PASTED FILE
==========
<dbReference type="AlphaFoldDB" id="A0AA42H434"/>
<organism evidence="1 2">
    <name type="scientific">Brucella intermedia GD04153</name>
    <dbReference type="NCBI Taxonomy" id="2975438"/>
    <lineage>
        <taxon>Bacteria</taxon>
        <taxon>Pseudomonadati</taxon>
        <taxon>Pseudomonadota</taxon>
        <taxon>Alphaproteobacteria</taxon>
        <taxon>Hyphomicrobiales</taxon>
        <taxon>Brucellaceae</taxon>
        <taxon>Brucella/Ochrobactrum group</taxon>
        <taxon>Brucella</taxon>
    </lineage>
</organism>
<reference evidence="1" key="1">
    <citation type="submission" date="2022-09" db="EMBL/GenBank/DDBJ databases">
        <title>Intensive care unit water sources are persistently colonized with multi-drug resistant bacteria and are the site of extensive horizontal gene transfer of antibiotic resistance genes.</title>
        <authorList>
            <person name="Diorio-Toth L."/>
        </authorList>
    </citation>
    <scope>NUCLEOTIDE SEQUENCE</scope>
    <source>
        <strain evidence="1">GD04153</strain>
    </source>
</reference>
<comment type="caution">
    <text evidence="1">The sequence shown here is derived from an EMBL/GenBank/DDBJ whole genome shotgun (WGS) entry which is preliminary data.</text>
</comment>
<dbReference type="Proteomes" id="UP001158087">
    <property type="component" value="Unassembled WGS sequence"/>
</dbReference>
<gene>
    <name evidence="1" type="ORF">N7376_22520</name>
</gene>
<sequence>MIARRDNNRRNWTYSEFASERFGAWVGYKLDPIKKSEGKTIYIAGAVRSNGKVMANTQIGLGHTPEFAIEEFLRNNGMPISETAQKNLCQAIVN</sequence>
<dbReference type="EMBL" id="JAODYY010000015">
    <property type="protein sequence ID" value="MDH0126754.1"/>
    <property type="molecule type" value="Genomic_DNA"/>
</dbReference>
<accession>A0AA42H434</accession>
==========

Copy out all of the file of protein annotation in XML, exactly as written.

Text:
<dbReference type="AlphaFoldDB" id="A0AA42H434"/>
<organism evidence="1 2">
    <name type="scientific">Brucella intermedia GD04153</name>
    <dbReference type="NCBI Taxonomy" id="2975438"/>
    <lineage>
        <taxon>Bacteria</taxon>
        <taxon>Pseudomonadati</taxon>
        <taxon>Pseudomonadota</taxon>
        <taxon>Alphaproteobacteria</taxon>
        <taxon>Hyphomicrobiales</taxon>
        <taxon>Brucellaceae</taxon>
        <taxon>Brucella/Ochrobactrum group</taxon>
        <taxon>Brucella</taxon>
    </lineage>
</organism>
<reference evidence="1" key="1">
    <citation type="submission" date="2022-09" db="EMBL/GenBank/DDBJ databases">
        <title>Intensive care unit water sources are persistently colonized with multi-drug resistant bacteria and are the site of extensive horizontal gene transfer of antibiotic resistance genes.</title>
        <authorList>
            <person name="Diorio-Toth L."/>
        </authorList>
    </citation>
    <scope>NUCLEOTIDE SEQUENCE</scope>
    <source>
        <strain evidence="1">GD04153</strain>
    </source>
</reference>
<comment type="caution">
    <text evidence="1">The sequence shown here is derived from an EMBL/GenBank/DDBJ whole genome shotgun (WGS) entry which is preliminary data.</text>
</comment>
<dbReference type="Proteomes" id="UP001158087">
    <property type="component" value="Unassembled WGS sequence"/>
</dbReference>
<gene>
    <name evidence="1" type="ORF">N7376_22520</name>
</gene>
<sequence>MIARRDNNRRNWTYSEFASERFGAWVGYKLDPIKKSEGKTIYIAGAVRSNGKVMANTQIGLGHTPEFAIEEFLRNNGMPISETAQKNLCQAIVN</sequence>
<dbReference type="EMBL" id="JAODYY010000015">
    <property type="protein sequence ID" value="MDH0126754.1"/>
    <property type="molecule type" value="Genomic_DNA"/>
</dbReference>
<accession>A0AA42H434</accession>